Zap! Pow! Kerplunk! This flick starring Jennifer Garner as a comic-book assassin-heroine is hardly a killer.

Published January 14, 2005 9:00PM (EST)

A couple of nifty images and physical action that's filmed with clarity raise hopes -- in the opening sequence, at least -- that "Elektra" might be a distraction from the January doldrums. Our first glimpse of the assassin-heroine is a rustle of red and black cloth atop a roof in a snowstorm. When she enters the lair of the target she's stalking, we see her as he does, reflected from head to toe in a glass of scotch he's holding up to the firelight. There's an emphasis in the opening on Elektra as a whispery presence. Jennifer Garner doesn't so much sneak into her target's fortress as materialize inside it. It makes a nice break from the bombast of most action movies.

There are a couple of neat images later on, too: a deadly Sapphic kiss between Elektra and a villain whose touch causes the living to wither and die (the kiss takes place in a forest as green leaves fall off trees and create a shower of black around them); and an eagle tattoo that comes to life, leaving its bearer's chest.

The sad thing about "Elektra," though, is that it reveals that for all the millions of dollars now spent on them, comic-book movies are being made with no more distinction than the cheapest old Saturday-afternoon serials. When studios weren't sure whether comic-book movies would make money, some care was actually taken to make the presentation something special. That's how we got Tim Burton's two "Batman" movies. Now you see that type of care only intermittently, in the first "X-Men" movie and, despite their problems, in that movie's sequel and the first and second "Spider-Man" films.

"Elektra" is more and more what comic-book fans, and moviegoers in general, are being fobbed off with. Elektra, a martial-arts-trained assassin, was created by Frank Miller while he was working on the "Daredevil" comic book (Garner also played the character in the 2003 "Daredevil" movie) and brought back to life for the comic series "Elektra Assassin."

What exists of a plot here makes fleeting reference to Elektra's resurrection at the hands of her old martial-arts master (played by Terence Stamp, who, even in tripe like this, holds his status as one of the three or four most elegant men ever to step in front of a movie camera). And there's some Freudian mumbo jumbo about Elektra's having lost her mother at an early age and coming to develop a relationship with a young girl who shows the same abilities she did.

What's missing -- apart, of course, from a plot -- is any character development. The movie doesn't make it clear or plausible why Elektra decided to use her gifts to become a paid assassin. And when she finds that her next target is that sympatico young girl and the girl's father (the winning Goran Visnjic, not fully awake here), we haven't, at that point, been made to feel the connection that compels her to become the teen's protector. Nor do we much care about the young prodigy, since the actor playing her, Kirsten Prout, is an unappealing kid whose affect is somewhere between goody-goody and bratty.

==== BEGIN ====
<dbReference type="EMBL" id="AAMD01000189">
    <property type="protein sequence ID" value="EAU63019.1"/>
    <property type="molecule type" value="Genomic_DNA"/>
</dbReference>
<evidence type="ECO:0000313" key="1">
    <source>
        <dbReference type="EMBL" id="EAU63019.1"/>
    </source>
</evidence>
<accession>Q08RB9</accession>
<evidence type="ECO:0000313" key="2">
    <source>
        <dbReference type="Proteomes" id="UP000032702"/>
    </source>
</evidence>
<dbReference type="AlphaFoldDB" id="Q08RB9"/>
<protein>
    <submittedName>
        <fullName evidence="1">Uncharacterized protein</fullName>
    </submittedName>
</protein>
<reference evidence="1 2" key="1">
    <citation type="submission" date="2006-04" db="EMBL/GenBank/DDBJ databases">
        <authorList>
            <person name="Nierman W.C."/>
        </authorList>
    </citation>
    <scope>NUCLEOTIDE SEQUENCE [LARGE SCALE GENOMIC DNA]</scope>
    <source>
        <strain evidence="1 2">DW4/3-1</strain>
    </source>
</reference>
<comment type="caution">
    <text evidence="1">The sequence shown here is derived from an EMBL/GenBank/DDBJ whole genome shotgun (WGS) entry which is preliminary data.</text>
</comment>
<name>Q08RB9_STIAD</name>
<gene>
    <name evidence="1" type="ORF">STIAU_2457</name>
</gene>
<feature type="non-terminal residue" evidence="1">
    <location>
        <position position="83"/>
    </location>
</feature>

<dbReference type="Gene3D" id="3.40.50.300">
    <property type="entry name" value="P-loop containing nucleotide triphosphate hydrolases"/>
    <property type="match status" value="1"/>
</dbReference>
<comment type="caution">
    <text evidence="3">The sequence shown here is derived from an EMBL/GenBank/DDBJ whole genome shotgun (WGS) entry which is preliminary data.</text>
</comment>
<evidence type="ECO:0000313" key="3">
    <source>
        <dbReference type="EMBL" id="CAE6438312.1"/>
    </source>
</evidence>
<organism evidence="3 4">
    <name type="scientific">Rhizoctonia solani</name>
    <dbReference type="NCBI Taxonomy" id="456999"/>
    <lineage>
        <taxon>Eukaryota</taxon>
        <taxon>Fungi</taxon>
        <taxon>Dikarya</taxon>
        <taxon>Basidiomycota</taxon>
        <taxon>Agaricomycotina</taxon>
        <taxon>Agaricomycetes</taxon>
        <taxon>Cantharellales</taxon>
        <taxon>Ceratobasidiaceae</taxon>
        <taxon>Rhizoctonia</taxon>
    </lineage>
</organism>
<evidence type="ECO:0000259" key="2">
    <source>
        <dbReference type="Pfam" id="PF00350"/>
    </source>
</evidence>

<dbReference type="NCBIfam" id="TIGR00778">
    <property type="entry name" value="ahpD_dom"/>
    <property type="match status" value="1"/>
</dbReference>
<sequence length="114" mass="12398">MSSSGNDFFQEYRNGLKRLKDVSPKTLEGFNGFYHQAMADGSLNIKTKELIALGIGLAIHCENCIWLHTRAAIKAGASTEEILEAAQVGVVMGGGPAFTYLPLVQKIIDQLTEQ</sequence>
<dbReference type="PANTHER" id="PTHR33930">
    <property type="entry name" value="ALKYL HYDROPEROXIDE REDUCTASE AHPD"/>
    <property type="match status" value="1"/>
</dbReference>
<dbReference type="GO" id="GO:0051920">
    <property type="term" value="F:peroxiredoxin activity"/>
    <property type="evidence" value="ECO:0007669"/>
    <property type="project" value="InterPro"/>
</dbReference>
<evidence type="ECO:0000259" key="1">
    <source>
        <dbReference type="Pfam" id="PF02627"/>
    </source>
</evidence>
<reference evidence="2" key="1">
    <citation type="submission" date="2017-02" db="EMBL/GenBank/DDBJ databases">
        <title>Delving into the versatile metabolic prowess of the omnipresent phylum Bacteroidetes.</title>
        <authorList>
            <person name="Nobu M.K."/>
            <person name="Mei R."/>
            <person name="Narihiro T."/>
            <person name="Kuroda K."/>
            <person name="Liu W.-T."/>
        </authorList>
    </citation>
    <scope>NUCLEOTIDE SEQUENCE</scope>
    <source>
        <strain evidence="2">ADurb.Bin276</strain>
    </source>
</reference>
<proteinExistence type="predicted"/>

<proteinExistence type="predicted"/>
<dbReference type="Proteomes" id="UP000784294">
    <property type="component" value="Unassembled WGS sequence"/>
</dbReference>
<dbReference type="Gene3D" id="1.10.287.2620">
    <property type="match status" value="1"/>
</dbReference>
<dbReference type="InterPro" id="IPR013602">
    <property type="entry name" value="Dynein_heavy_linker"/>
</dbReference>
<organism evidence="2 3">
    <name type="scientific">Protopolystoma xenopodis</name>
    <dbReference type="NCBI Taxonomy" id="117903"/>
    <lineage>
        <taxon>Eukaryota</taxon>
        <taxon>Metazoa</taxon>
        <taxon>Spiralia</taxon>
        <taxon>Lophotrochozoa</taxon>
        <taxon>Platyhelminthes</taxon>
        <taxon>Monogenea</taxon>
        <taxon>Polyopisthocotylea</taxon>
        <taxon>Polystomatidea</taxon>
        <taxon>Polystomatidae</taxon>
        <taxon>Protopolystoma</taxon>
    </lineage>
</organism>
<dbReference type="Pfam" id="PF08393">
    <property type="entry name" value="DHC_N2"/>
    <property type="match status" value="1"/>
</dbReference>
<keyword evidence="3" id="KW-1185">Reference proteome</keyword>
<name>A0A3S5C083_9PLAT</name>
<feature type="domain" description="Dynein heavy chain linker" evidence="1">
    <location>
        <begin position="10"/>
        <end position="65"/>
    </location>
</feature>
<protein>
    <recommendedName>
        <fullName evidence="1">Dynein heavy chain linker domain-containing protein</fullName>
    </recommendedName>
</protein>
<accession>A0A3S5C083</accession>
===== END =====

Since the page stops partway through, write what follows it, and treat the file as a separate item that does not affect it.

Garner's role is so underwritten that she has little to do in the nonfighting scenes but brood. It's impossible not to start thinking of Sydney Bristow in "Alias," not because of any limitation on Garner's part but because the writers of that show always give us enough information to know what's going on in Sydney's mind when she's in one of her black moods. In the fighting scenes here, as badly and chaotically directed by Rob Bowman as the action scenes in "Alias" are clear and clean, Elektra might just be another one of Sydney's disguises -- albeit one that manages, through the clumsiness of the filmmaking, to be both cheesy and humorless.

In the past, comic-book fans have raised a ruckus whenever they felt one of their beloved icons was getting shortchanged in its translation to the screen. Sometimes unfairly -- they bitched about Michael Keaton in "Batman" before even seeing his performance (which was brilliant), and Keanu Reeves seems to be getting the same treatment for the upcoming "Constantine" solely because he's not British. Maybe studios just ignore comics fans now, figuring they will always have complaints. Or maybe comics fans have seen so many lousy film adaptations (especially of Marvel characters) that they just feel beaten down. It's about time, though, for them to start raising some serious chat-room hell about the shoddy movies being marketed to them. If the studios are going to go to the trouble and expense of bringing those flat panels to life, would a little craft and imagination be too much to ask of them?

By Charles Taylor

Charles Taylor is a columnist for the Newark Star-Ledger.

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